Wednesday, 30 March 2016
This is a traditional technique that I’ve been looking forward to doing. About a million years ago (1989 actually) I did a little of it for the old City and Guilds Part 1 and I really enjoyed it.
I started by looking through my collection of antique embroidered teacloths etc that I have either inherited from my mother and aunt or have bought from charity shops and antique shops. Quite a few had some drawn thread work on them. The one that amazed me most was a small lady’s handkerchief in fine cotton lawn with four rows of drawn thread work around the edge. I couldn’t believe someone could do that much work for something to blow your nose on!
Here are some examples. Sorry my phone seems to be going through a pink phase at the moment and has coloured everything a pinkish colour when they are all either white, cream or beige.
4.6.1 My 1989 sample of drawn thread work for the old City and Guilds Part 1
4.6.2 An antique tray cloth with some drawn thread work
4.6.3 The corner of an antique table cloth which has some drawn thread work as well as some other white work techniques
4.6.4 An old ladies’ handkerchief with 4 rows of drawn thread work. The remaining threads are grouped simply with hem stitch.
4.6.5 A tray cloth I started some years ago. As you can see I never did manage to finish it as there are still a few inches of the edging to work.
4.6.6 A detail from my tray cloth
My first effort this time was a sampler again, trying to show a variety of ways of stitching on the threads left after some have been withdrawn.
4.6.7 First drawn thread work sample. Explanation of techniques below:
a. Threads withdrawn horizontally. Remaining threads grouped into threes and secured with hem stitch in a thin thread. A thicker thread was then used to make a twist pattern with the remaining threads.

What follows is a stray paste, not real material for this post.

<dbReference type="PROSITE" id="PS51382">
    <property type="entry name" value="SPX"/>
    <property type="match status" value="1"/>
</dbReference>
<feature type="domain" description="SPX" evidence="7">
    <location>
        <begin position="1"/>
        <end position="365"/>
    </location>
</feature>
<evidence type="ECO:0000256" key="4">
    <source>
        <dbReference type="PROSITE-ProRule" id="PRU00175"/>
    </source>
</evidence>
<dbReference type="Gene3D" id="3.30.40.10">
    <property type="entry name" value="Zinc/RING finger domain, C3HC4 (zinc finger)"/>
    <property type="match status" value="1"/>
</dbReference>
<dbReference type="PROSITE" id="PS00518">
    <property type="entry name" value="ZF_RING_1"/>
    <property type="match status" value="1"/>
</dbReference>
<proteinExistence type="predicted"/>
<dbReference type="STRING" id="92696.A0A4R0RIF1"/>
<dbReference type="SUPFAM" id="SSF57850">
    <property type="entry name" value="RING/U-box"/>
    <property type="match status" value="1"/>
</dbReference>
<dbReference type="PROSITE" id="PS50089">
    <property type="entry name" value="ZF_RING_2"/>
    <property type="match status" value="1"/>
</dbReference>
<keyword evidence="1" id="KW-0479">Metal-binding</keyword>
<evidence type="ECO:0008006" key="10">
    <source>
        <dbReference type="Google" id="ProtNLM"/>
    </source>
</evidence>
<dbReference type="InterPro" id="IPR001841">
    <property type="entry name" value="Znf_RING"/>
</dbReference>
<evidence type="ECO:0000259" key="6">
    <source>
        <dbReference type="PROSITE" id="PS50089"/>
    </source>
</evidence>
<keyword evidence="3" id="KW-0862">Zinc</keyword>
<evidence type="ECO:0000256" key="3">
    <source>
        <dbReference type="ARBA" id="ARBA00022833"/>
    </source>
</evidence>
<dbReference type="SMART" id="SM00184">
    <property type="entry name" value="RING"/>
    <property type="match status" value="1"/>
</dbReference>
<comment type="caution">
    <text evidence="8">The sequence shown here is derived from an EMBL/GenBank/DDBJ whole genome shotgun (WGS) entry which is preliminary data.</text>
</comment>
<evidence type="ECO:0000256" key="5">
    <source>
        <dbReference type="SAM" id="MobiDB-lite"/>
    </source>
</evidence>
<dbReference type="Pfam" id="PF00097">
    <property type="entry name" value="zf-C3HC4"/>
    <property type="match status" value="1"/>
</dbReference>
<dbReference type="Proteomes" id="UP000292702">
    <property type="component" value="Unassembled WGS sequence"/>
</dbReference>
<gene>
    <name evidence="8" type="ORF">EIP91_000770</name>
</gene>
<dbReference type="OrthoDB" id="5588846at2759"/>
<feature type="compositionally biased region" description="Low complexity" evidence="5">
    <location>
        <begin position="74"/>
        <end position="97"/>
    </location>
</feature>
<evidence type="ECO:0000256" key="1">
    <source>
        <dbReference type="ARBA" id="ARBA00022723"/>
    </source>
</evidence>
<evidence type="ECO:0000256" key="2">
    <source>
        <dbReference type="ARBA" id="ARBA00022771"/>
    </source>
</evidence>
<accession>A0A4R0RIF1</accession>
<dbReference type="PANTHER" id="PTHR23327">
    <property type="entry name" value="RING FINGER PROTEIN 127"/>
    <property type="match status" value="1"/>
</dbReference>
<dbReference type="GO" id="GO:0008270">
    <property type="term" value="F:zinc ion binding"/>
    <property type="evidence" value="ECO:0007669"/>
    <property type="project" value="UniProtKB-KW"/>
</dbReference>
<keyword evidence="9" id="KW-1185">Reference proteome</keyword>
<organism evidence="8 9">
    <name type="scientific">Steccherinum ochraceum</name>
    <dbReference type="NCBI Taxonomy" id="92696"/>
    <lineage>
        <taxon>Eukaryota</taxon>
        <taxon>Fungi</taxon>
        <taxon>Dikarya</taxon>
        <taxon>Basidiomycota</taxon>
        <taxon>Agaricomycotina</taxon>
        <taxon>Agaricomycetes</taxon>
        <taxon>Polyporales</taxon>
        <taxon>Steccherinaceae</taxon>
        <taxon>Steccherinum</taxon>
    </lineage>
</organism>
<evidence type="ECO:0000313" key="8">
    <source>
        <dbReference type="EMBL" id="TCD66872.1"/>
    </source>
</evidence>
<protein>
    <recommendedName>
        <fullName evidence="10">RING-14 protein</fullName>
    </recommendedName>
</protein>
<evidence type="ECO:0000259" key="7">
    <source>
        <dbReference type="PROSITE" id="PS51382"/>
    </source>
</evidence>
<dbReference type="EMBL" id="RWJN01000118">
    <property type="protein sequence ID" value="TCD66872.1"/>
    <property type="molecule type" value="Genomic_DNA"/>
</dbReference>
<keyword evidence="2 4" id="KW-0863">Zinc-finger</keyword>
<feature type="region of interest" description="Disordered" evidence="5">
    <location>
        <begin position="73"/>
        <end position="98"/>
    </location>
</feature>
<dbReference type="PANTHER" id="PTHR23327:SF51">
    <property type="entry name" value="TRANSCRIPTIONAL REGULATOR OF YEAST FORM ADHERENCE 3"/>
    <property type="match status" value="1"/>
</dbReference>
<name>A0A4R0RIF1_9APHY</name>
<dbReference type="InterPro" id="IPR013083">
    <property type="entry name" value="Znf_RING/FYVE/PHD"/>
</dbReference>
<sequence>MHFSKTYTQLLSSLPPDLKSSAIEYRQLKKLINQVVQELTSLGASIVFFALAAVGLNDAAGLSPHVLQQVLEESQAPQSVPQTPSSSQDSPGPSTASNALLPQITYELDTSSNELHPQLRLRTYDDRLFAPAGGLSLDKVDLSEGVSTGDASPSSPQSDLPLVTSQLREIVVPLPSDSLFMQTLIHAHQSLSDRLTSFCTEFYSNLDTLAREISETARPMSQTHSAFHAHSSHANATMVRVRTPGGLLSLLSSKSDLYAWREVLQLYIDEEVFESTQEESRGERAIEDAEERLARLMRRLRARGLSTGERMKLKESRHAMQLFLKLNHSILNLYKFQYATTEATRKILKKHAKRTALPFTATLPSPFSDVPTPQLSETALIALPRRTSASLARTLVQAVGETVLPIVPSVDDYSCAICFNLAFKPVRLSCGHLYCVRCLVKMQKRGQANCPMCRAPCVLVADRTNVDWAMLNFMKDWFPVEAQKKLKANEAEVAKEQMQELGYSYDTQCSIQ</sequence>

b. Threads withdrawn and grouped as in (a) and then a thicker thread used to group the remaining threads into bundles of four groups and secured with a knotted stitch.
c. Threads withdrawn and hem stitched as before and then wave stitch worked using ribbon.
d. Wave stitch using a thick thread.
e. Bundles of two groups stitched with buttonhole stitch.
f. A double twist securing four bundles of groups at a time. Instead of hem stitch between (e) and (f), herringbone stitch in a fine thread was used.
g. A frayed out strip of fabric was woven between the groups of threads after they had been hem stitched top and bottom. The frayed out threads were brought to the front and allowed to curl freely. They were secured with a very flat herringbone stitch catching in the bars at the back.
4.6.8 Second drawn thread work sample (partly completed). The threads in this sample have been removed both horizontally and vertically, withdrawing four threads and leaving four each time. Diagonal stitches have been worked on the bars and cross-overs. Since I was working on cream evenweave linen and wanted to work in colour, it was not possible to disguise the working threads at the edges of the work and so I thought it best to make a feature of them, along with the withdrawn threads which had been cut in the centre, drawn back to the edge and partly woven in, leaving the end on the surface to form a fringe. When I finish this sample, I’ll give details in my next post of the techniques used.